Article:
Looking Beyond the Removal of Confederate Monuments

Earlier this week the Southern Poverty Law Center released an updated version of its 2016 report on Confederate symbols titled, Whose Heritage? The report and accompanying data is well worth reading. Make sure to download the data set, which includes a breakdown of Confederate symbols that have been removed over the past few years by state, county, and city. I was surprised by a number of their findings. [click to continue…]

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How Would You Caption This Photograph?

Back in September 2017 the city of San Antonio, Texas removed its Confederate monument in Travis Park. It now looks like city workers are removing its base to make room for a new monument or something else entirely. It’s a striking photograph that is open to multiple interpretations, depending on your particular stance. [click to continue…]

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Not All Acts of Confederate Monument Vandalism are Equal

This morning I learned that the Texas monument, located on the Wilderness battlefield in Virginia, was recently spray painted with some colorful language. It’s the latest in a long string of incidents that extends all the way back to the war itself. Plenty of people are outraged, including Chris Mackowski, who shared his thoughts about this latest incident at Emerging Civil War. [click to continue…]

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Confederate Veterans are Not U.S. Veterans

Update: Thanks to the commenter below who clarified that individuals are not “made” veterans. They are veterans owing to their service. In this case, service in the United States army.

It is absurd to think that Memorial Day is a day to honor Confederates who fell in battle along side the white and black Americans who gave their lives to defend and ultimately save this country between 1861 and 1865. Many today base this belief on a supposed step taken by Congress in 1958 that gave Confederate veterans equal status under law  to that of  U.S. veterans. They did not. [click to continue…]

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Why Former Slaves Can Claim the First Memorial Day

Every year since its publication in 2011 I share a piece written by historian David Blight that lifts the veil on what is very likely the first Decoration (Memorial) Day celebration. It’s a wonderful example of how history is lost and later remembered and why. [click to continue…]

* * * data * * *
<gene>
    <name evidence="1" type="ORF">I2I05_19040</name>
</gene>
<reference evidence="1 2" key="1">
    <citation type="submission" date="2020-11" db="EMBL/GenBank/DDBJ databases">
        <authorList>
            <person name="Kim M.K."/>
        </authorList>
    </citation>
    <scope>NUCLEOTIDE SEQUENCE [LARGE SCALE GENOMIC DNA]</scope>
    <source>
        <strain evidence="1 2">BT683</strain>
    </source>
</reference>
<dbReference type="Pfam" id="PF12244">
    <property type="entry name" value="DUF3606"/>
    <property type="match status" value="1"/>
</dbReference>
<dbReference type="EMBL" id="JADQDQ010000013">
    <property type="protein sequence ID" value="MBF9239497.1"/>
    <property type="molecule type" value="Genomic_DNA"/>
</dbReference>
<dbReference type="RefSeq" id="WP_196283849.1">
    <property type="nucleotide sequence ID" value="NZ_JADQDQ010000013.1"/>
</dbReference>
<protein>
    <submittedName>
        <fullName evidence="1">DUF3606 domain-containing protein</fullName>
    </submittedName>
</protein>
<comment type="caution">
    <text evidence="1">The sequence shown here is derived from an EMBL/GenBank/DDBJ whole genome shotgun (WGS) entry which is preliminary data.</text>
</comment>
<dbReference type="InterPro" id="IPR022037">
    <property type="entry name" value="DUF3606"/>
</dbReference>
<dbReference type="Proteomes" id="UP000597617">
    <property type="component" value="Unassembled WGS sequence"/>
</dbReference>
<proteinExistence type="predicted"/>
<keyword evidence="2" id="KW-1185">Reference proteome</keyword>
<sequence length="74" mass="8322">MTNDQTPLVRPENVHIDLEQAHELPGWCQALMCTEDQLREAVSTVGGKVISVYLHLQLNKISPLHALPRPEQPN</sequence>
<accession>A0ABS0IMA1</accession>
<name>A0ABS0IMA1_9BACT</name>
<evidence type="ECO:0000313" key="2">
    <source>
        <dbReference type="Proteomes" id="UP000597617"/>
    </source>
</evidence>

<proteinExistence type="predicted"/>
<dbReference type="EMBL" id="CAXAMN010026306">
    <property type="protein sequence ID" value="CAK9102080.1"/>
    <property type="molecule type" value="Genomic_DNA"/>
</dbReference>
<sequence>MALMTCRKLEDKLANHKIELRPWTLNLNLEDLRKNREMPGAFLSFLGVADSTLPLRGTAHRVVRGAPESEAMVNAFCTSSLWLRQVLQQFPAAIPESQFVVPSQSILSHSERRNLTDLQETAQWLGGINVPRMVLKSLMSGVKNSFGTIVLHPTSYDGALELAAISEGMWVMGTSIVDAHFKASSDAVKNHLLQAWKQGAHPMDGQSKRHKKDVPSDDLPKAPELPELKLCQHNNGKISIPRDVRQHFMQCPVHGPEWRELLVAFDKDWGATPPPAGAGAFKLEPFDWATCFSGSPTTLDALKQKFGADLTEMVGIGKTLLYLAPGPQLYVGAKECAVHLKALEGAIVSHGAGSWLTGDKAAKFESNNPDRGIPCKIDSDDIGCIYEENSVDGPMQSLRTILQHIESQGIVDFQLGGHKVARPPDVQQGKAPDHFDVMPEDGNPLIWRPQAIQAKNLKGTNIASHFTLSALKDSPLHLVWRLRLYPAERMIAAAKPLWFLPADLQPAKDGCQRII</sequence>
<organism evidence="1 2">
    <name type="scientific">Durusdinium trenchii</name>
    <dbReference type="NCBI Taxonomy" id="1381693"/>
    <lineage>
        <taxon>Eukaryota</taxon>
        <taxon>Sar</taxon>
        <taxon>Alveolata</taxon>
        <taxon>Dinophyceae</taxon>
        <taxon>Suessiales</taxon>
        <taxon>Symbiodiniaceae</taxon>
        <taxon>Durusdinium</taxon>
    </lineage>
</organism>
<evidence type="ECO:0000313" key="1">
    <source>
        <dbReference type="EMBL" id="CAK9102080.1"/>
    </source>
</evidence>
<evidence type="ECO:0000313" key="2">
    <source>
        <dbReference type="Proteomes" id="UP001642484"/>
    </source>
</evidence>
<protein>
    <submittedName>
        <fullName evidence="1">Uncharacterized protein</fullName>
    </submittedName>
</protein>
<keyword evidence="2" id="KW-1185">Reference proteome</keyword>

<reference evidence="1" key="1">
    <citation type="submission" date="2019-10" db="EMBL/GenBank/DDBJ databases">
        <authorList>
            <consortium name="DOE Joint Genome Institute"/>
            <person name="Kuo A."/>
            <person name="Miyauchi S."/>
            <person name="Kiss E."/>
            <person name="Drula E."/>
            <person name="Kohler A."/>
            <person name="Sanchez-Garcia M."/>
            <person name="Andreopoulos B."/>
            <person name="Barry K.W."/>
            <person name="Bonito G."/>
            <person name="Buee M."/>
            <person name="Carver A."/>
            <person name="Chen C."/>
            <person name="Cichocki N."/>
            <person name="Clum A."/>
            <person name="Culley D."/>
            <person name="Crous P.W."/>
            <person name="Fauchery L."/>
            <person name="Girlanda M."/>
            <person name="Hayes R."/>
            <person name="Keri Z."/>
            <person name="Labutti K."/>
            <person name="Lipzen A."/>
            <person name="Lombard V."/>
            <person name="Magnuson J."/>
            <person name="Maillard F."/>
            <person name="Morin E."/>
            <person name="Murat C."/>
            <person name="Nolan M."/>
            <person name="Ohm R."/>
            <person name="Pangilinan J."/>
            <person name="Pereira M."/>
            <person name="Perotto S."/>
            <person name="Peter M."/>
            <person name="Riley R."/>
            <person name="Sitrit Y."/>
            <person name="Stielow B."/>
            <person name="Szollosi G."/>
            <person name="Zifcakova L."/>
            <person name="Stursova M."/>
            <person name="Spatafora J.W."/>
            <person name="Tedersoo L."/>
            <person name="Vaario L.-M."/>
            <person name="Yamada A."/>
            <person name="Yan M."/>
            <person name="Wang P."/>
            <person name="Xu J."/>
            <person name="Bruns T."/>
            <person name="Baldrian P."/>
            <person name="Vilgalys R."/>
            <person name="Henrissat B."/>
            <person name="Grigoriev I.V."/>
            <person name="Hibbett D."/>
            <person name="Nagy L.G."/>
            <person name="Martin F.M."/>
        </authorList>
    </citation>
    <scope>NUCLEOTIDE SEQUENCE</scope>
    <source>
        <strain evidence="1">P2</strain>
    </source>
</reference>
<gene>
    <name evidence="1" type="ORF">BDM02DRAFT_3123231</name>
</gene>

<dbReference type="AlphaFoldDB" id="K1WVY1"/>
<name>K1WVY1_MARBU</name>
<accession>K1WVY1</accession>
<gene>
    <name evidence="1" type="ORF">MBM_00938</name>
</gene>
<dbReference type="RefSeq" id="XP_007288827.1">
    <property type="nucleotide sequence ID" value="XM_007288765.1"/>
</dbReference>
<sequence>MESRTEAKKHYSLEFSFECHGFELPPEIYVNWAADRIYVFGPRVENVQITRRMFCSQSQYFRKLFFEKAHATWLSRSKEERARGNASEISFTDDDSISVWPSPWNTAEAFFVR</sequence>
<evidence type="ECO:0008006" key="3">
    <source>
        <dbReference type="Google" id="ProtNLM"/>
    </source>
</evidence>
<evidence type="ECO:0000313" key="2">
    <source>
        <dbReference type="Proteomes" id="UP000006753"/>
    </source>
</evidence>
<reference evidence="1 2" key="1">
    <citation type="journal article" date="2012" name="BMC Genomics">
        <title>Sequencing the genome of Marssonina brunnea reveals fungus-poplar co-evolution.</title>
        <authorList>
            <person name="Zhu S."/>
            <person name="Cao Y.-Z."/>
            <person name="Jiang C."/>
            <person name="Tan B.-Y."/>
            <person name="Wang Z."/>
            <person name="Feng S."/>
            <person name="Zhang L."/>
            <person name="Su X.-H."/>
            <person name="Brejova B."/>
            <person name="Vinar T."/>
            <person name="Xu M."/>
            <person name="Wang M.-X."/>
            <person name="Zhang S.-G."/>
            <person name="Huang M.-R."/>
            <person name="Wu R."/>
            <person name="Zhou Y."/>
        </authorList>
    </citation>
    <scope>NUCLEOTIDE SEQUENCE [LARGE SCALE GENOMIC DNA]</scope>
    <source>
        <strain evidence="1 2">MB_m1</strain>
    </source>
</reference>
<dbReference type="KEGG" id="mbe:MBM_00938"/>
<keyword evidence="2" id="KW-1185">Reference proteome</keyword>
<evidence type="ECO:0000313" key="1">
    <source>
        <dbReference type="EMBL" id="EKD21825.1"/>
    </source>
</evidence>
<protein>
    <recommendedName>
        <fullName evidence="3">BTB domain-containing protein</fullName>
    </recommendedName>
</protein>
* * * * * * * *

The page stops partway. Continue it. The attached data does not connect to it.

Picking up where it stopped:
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Confederate Monuments: What to Do?

Thanks to the Organization of American Historians for making this panel discussion from the 2018 annual meeting available. It is one of the best academic discussions that I have seen to date. What worked well in this discussion was the ways in which it went beyond the narrow subject of Confederate monuments to include other relevant issues. I particularly enjoyed listening to Professor Kuo Wei Tchen. [click to continue…]

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Confederate Monuments and the Threat of Black Education

Many of you will be pleased to hear that my proposal for a Confederate Monuments reader is now being reviewed by a very interested publisher. Along the way I decided to bring on Professor Hilary Green, who teaches at the University of Alabama, as a co-editor. The scope of the various sources is much richer because of her suggestions. We also decided to include an entire chapter that focuses specifically on the debate on college campuses. Stay tuned for future updates. [click to continue…]

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New to the Civil War Memory Library, 05/21

My reading has been all over the place of late. Some of it is related to a course on the history of disability in America that I will be teaching in the Fall as well as a trip to Norway and Sweden in June. I will have more to say about the class toward the end of the summer.

There are a number of excellent Civil War titles slated for publication over the next few months. [click to continue…]

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